My Third Nipple

By Nathan

Dear Doctor,

I realize that this sounds like a relatively minor problem, but my third nipple is starting to ruin my life.  I know, it is only a third nipple, and to be honest almost no one ever sees it, but still it is a problem.  It isn’t really the blood red nipple on my chest that is the problem; it is more how I came to have it.

 I was standing around rather calmly at the Nakba Day protest at Beit Hanoun, the Israeli’s were shooting kids by the dozens.  After a particularly large volley of fire rang out I felt like I was punched in the chest.  I assumed , I think rather logically, that I had been shot.  I also assumed, rather logically, that getting shot in the chest by a sniper was fairly likely to be deadly. I started to black out, my vision collapsed to that little black point before you go unconscious, stumbled against the chain link fence next me, and like it is always seems to in these moments, time slowed to a crawl.  My vision came back, I looked down at my chest, didn’t see any blood, strange.  Waited a second, expecting that maybe the blood just hadn’t started to pour out, thought how glad I was that it wasn’t more painful, it stung, but all in all not so bad.  Waited, still not much blood, decided to lift my shirt and see how bad it was.  Not bad at all, just a small circle of blood.  Cautiously put my finger into the blood, no hole, that was quite good.  The problem is, that I had always imagined myself having rather more heroic thoughts as I died, generally I had thought that I would quickly review my life, lament some lost loves, remember all the things that I wish I had said to people, regret some of the things I had or hadn’t done.  Instead, I really just found myself wondering why there wasn’t more blood and wondering when it would come.  Turns out that they had shot the kid next to me, or maybe not, I probably wasn’t in the best position to judge what had happened.  His face was covered in blood, and he seemed to have a hole in his cheek, but I’m pretty sure he lived, and it is hard to imagine anyone surviving being shot in the face.

Looking back, I’m struck by the fact that 100 and some people were shot at the demonstration, but I don’t remember any of them screaming.  They mostly just collapse to the ground, or onto the nearest person, their face goes white, you can see the fear, but they never seem to scream.  Strange.  Even the kid next to me who was shot in the leg, you could clearly see that the leg was smashed through his jeans, it looked like the worst broken led in the world, no screaming.  The one good thing about being in a crowd while snipers shoot into it is that it is remarkably unscary.  There really isn’t anything you can do, they will either shoot you or they won’t, so you just wait for fate.  I always find it much harder to face the soldiers face to face, something about looking down a rifle barrel into someone’s eyes is much more terrifying than just being shot at.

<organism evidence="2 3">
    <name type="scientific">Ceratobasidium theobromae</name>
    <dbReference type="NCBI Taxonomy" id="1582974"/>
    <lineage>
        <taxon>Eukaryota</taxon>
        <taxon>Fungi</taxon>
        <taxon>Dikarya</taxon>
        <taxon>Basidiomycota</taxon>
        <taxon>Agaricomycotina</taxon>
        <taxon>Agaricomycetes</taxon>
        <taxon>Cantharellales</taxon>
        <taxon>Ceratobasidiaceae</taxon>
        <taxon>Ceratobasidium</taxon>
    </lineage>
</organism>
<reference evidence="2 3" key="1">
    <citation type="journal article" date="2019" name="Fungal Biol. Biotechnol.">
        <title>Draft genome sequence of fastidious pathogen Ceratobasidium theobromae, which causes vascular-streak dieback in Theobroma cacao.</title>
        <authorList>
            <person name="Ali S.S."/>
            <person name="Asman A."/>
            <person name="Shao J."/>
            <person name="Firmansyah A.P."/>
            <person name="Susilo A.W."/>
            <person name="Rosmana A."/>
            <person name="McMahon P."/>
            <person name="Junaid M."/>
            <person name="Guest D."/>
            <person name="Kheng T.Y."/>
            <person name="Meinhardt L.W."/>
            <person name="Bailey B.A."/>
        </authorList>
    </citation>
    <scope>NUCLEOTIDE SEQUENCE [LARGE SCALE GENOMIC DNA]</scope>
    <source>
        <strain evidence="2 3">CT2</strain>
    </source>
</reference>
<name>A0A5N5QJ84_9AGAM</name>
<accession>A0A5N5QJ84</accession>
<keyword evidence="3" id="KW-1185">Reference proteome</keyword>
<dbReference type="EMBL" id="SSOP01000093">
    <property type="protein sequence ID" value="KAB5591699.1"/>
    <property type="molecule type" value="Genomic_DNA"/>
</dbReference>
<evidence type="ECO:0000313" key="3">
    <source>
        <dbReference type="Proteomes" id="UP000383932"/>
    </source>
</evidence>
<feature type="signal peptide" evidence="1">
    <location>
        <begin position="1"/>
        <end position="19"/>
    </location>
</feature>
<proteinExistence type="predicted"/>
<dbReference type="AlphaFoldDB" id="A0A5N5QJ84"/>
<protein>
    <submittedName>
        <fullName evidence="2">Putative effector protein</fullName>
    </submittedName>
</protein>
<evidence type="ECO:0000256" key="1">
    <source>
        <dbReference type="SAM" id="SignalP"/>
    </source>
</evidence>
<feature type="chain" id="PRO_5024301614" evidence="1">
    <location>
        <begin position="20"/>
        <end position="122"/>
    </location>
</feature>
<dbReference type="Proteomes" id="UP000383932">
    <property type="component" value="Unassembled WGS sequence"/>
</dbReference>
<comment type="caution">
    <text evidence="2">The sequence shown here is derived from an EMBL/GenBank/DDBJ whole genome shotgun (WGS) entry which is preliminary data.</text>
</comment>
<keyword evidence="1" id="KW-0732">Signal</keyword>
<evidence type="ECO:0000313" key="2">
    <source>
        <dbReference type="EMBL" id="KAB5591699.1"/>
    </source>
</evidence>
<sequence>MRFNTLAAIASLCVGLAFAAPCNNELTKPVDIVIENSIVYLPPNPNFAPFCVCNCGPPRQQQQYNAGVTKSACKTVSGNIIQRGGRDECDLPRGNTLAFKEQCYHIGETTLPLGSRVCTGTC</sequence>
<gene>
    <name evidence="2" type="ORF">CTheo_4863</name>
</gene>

All of my Walter Mitty fantasies are destroyed in Palestine.  Before coming here, I could always imagine myself displaying great physical courage, thinking heroic thoughts while I died.  After being here, I have to admit, I lack physical courage, and if my third nipple is any indication, my dying thoughts probably won’t manage to be so heroic.  You might think that standing in crowd while snipers shoot the kids around you takes courage, but it really doesn’t, the whole thing is so absurd that you aren’t really scared.  The first time I was here, when the settler told he me was going to get his gun and shoot me in the face I was scared.  My knees shook.  I kept hoping that he wouldn’t really get his gun out of the trunk of his car.  No such luck.  I really wanted to run away, back into the village, but the farmer behind me didn’t run, and I couldn’t run until he did.  How would I possibly explain to my 6 year old friend Diana that I ran while her grandfather stood his ground?  Sigh, you always hope that you will actually be courageous, not just afraid of the embarrassment of running. 

Outside of the third nipple, life here is alright.  As usual I have discovered the way to be liked by all of the farmers while doing as little work as possible.  The secret is to launch yourself into harvesting wheat as soon as you get to the field.  With my patented gloves of wheat (I feel so kung fu) strategy I am as fast as most of the women here. The other foreigners will be standing around moaning about the fact that it is six am and they are tired.  Before you actually have to harvest very much wheat, the Israelis will start shooting, this is my excuse to stop harvesting wheat and yell rather ineffectually with the bullhorn at the remote control gun they use to shoot at the farmers that we are obviously farmers harvesting wheat and seem quite unlikely to be an armed group storming the border.  Thankfully, the Israelis aren’t stupid either, they usually just shoot around us.  I actually give the Israelis a lot of credit.  They are masters of making any horror routine enough that it stops being news.  Demolishing a village?  It is so old news, they have been doing it regularly for 63 years, what is one more village?  Shooting unarmed demonstrators from giant concrete towers, so 1987. The Israelis have normalised brutality to such an extent that they can carry it out with impunity.